The stage isn´t very high so remember to lift guitar and bass cabs on tables or something. They should be on your ear level, that way they will project nicely to the audience and their sound won´t be sucked by the front row..

    I can´t think anything else right now. Try to keep it as simple as possible. Will there be a sound man or will you do the sound?
  5. no, that amp is a bass amp :D

    we will have a soundman, a friend of our singer. he is supposed to be quite good.

    we thouguht about lifting our cabs, but they are heavy. the tables are not really solid, they wont do. any other ideas about lifting equipment?

    and what about instrument to PA? my amp has a XLR DI output, my guitarists amp only a 3,5" pre-amp out. will that do? our second guitarists amp has no auxiliary output at all, well need to mic him.

    but what is better? DI out, or micing?
  6. So will be there any kind of monitoring at all? If not, you should definitely rent an active wedge for the vocalist. 150W/12" should do the trick.

    As for instruments: DI is fine for bass, but guitars should definitely be miked; they will sound very nasty through DI. The cabs are an important part of the guitar sound. And speaking of cabs, you could lift them on chairs, boxes or beer crates (it´s a bar right?). Definitely try to come up with something, even if it means hauling a table all the way from your home. It will be worth it. The sound will get past the front row and you will hear yourself much better; after all, your ears are not on your knees ;) Keeping amps on the floor is a common mistake among bands and one reason for volume wars. The higher frequency information is lost in your feet and all you hear is mud. There´s a reason why PA cabs are always above the audience. The same laws of physics apply to instrument amps too.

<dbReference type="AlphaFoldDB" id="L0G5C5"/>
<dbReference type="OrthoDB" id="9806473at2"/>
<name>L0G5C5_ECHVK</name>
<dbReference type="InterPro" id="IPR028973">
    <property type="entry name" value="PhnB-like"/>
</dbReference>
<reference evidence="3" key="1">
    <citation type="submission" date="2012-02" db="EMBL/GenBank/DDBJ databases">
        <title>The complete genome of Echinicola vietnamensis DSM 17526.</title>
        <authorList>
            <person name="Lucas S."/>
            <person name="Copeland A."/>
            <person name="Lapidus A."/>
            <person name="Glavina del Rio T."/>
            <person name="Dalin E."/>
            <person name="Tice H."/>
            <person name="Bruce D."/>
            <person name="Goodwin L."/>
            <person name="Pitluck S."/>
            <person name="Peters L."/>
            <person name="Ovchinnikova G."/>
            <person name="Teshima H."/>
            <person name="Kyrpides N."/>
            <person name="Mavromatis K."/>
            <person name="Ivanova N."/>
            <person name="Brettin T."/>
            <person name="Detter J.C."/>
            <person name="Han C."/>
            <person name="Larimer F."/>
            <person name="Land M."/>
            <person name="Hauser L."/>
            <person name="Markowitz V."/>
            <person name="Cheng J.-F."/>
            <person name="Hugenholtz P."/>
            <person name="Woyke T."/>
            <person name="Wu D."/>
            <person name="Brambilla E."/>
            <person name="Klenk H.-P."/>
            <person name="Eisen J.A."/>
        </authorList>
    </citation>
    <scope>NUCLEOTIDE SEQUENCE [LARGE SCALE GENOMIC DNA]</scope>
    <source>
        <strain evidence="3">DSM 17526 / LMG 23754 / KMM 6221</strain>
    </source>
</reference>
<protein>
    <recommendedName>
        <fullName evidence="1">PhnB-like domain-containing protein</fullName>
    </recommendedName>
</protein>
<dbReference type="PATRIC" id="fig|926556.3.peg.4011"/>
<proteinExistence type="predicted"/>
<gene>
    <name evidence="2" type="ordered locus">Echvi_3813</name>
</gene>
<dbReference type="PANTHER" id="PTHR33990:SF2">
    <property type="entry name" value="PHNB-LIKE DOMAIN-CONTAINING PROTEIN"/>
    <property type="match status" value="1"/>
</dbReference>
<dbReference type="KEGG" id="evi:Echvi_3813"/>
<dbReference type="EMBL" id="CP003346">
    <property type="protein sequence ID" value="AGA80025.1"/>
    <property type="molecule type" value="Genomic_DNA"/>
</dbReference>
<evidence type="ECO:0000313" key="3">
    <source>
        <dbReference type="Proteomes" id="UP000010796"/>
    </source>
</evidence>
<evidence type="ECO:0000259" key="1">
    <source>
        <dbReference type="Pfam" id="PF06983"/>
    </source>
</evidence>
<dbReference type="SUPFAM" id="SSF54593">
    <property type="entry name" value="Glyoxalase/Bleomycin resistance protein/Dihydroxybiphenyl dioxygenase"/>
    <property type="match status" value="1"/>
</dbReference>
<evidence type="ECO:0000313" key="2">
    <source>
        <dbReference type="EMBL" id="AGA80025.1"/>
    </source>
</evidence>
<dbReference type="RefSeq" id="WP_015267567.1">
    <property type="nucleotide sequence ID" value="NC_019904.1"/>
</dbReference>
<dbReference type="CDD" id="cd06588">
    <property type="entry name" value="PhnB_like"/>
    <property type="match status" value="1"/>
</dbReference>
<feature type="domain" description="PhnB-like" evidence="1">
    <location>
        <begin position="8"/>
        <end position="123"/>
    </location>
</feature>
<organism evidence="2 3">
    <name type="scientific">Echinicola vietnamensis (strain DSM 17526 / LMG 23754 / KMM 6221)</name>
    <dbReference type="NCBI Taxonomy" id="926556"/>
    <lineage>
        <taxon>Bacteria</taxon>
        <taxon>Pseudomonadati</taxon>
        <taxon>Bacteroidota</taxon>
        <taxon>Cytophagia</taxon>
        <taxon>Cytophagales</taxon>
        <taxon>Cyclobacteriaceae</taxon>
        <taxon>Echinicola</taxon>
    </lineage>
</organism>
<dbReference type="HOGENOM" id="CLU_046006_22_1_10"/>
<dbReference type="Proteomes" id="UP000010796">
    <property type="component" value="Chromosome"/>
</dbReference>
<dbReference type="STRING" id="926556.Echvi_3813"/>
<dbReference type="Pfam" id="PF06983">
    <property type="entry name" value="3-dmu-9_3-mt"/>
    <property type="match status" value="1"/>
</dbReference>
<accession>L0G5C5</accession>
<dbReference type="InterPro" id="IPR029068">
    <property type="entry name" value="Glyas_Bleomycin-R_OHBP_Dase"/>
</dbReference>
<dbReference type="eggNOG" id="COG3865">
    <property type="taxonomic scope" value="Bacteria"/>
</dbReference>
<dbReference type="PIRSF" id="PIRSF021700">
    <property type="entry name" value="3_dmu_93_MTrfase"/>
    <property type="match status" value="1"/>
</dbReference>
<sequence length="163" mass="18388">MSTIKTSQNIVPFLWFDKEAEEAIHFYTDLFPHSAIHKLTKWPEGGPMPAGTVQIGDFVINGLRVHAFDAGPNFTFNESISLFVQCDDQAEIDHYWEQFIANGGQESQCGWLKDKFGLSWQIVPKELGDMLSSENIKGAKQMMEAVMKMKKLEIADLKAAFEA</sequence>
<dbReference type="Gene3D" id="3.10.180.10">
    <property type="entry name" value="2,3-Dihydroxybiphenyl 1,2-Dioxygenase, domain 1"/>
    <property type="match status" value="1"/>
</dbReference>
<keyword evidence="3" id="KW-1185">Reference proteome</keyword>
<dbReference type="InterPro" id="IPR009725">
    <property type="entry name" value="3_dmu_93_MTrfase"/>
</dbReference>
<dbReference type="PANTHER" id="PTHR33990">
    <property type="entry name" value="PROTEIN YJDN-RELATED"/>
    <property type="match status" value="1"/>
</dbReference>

Again, just don´t overload the PA with guitars and bass, it´s primary function is to provide vocals; 2x300W just isn´t enough for the whole band. You´ve got more than enough power in your backline so use that. But since you´ve got a sound man who is supposedly up to par, he should know that.

    BTW, have you heard any other bands perform in that bar? If not, it´s always a good idea to go and see few gigs before your own, preferably something that fits your genre. Make mental notes about the overall volume level and balance. Listen carefully to the vocals; can you hear them clearly, are they distorting. If the PA doesn´t seem adequate, you´ve still got time for plan B (renting or borrowing a bigger rig). Talk to the bands about any tips or pitfalls.